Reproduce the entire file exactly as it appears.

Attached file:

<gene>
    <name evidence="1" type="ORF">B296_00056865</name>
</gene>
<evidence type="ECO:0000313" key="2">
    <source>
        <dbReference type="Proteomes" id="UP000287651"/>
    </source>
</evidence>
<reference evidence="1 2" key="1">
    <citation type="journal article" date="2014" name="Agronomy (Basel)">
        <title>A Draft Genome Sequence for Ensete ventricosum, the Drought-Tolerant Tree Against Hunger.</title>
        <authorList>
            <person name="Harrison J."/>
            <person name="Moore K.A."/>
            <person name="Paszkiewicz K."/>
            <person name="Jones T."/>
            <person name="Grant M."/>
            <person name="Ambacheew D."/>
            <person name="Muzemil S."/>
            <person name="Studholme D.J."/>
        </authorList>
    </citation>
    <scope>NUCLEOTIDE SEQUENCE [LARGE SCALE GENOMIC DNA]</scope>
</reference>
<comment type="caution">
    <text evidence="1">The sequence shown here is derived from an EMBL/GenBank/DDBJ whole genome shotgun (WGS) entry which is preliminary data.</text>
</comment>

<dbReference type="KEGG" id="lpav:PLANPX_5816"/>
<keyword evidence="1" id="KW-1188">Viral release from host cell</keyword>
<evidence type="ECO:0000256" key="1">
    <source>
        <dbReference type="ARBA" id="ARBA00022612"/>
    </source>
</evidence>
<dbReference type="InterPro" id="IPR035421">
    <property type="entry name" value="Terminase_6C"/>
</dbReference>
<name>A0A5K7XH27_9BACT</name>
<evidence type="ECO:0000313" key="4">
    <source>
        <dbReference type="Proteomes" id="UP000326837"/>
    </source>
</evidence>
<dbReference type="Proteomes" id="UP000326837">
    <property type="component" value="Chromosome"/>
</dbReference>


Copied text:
<gene>
    <name evidence="1" type="ORF">B296_00056865</name>
</gene>
<evidence type="ECO:0000313" key="2">
    <source>
        <dbReference type="Proteomes" id="UP000287651"/>
    </source>
</evidence>
<reference evidence="1 2" key="1">
    <citation type="journal article" date="2014" name="Agronomy (Basel)">
        <title>A Draft Genome Sequence for Ensete ventricosum, the Drought-Tolerant Tree Against Hunger.</title>
        <authorList>
            <person name="Harrison J."/>
            <person name="Moore K.A."/>
            <person name="Paszkiewicz K."/>
            <person name="Jones T."/>
            <person name="Grant M."/>
            <person name="Ambacheew D."/>
            <person name="Muzemil S."/>
            <person name="Studholme D.J."/>
        </authorList>
    </citation>
    <scope>NUCLEOTIDE SEQUENCE [LARGE SCALE GENOMIC DNA]</scope>
</reference>
<comment type="caution">
    <text evidence="1">The sequence shown here is derived from an EMBL/GenBank/DDBJ whole genome shotgun (WGS) entry which is preliminary data.</text>
</comment>

<dbReference type="KEGG" id="lpav:PLANPX_5816"/>
<keyword evidence="1" id="KW-1188">Viral release from host cell</keyword>
<evidence type="ECO:0000256" key="1">
    <source>
        <dbReference type="ARBA" id="ARBA00022612"/>
    </source>
</evidence>
<dbReference type="InterPro" id="IPR035421">
    <property type="entry name" value="Terminase_6C"/>
</dbReference>
<name>A0A5K7XH27_9BACT</name>
<evidence type="ECO:0000313" key="4">
    <source>
        <dbReference type="Proteomes" id="UP000326837"/>
    </source>
</evidence>
<dbReference type="Proteomes" id="UP000326837">
    <property type="component" value="Chromosome"/>
</dbReference>